Despite allegations, medical specialist anaesthetists have no desire to "exert control over the nursing profession". On the contrary, we recognise that high quality anaesthesia delivery is dependent on the smooth functioning and interaction of a team working collaboratively. An operating theatre team may include medical practitioners, anaesthetic technicians, nurses and other health professionals and constitutes a dynamic process. The interface with anaesthetic technicians, surgeons and theatre nurses has not been acknowledged by Nursing Council. It is the potential breakdown of this team approach at the "coal face" which is of major concern to us. The Nursing Council feels this is an "industrial issue", but we believe it is a patient safety one.

This putative NP role has arisen without any impact assessment to establish whether the introduction of a new NP workforce is needed, desirable, or even workable in our employment environment.

There is no shortage of medical specialist anaesthetists in New Zealand at present, although some areas, particularly rural, are short of optimum levels. The reason is that it is hard to attract medical practitioners to provincial areas and this would equally apply to a NP workforce. The tack of peer support, tack of continuing educational opportunities, fewer educational and employment opportunities for family members applies equally to all professional workforces. Also, the tack of suitable supervision arrangements would be profound in these areas, should a nurse wish to set up and deliver independent anaesthetic services.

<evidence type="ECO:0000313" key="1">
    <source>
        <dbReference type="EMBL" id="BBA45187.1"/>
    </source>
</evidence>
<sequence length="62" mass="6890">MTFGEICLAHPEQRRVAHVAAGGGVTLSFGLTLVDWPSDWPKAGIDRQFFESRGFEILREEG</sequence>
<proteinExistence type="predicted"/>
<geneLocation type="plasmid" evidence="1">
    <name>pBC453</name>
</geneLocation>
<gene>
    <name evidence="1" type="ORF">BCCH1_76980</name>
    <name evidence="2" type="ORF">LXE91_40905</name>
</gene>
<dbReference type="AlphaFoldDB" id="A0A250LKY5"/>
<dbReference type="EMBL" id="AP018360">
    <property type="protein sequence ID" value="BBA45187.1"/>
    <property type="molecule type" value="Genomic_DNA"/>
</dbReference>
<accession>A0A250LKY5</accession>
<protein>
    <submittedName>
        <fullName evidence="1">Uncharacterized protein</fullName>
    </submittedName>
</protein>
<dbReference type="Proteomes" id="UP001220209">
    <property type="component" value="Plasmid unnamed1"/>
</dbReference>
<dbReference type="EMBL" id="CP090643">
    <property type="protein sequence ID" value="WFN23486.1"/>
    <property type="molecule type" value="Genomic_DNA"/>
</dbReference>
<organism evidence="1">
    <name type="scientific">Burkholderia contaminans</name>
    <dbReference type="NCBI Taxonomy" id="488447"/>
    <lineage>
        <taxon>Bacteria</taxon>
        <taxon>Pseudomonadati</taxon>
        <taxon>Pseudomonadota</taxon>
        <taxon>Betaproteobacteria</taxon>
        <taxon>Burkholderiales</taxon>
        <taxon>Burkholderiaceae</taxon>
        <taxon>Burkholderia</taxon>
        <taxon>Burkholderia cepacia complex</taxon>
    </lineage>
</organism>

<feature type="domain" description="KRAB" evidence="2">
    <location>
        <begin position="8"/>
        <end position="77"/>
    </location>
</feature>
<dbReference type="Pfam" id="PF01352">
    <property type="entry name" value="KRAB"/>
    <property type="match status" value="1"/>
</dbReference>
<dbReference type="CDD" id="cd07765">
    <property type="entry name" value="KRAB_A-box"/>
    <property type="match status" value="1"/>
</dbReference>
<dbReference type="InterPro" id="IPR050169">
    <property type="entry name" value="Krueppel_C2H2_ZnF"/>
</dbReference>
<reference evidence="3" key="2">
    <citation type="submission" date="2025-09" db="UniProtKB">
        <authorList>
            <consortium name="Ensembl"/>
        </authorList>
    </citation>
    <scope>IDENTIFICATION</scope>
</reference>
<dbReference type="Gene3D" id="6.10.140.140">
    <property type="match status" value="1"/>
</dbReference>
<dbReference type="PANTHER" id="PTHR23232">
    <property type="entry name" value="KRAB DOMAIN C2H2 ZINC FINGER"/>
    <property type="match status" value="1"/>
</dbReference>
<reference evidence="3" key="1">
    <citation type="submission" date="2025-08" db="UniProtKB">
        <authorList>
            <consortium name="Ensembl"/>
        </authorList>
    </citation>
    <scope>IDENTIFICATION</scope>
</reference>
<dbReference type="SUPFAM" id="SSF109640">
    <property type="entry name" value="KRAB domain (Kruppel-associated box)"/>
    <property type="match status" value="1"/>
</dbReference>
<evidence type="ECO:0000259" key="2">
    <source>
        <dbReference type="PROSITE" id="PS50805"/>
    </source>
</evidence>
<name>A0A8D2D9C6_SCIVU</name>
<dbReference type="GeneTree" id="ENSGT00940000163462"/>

The society believes the best approach would be to acknowledge the highly specialised and quality anaesthesia services already provided and look to how these services can be retained, and the spread of services improved. We are always willing to debate how best this can be achieved with nurses and nursing organisations with a specialised interest in this area of practice. But our focus will always remain on patient safety.

Nursing Council chair Annette Huntington responds: Like the New Zealand Society of Anaesthetists the focus of the Nursing Council is always patient safety. The Council believes that it, with the support of the nursing profession, has developed a robust and rigorous process for ensuring nurse practitioners (NP) are safe to practise in their chosen clinical areas. To date, medical colleagues have been involved in the NP approval process and this would be the case if a NP applicant wanted to administer anaesthetics as part of his/her practice in the area of peri-operative nursing. The way in which NPs are employed, for example how a NP (peri-operative care) would be used within the anaesthetic team, is deafly outside the legislated role of the Nursing Council.

Mark Bukofzer, MBCHB, FANZCA, is the president of the New Zealand Society of Anaesthetists (NZSA). He works at North Shore Hospital and also works in private practice. The NZSA was set up in 1948 to promote education and publications in anaesthesia, to develop the quality of anaesthesia training, to encourage research into anaesthesia, and to promote anaesthesia as a discipline. The society's constitution allows nurse anaesthetists as members, in the interests of promoting safe practice and continuing education.
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Title Annotation:VIEWPOINT
Author:Bukofzer, Mark
Publication:Kai Tiaki: Nursing New Zealand
Geographic Code:8NEWZ
Date:Apr 1, 2005
Words:983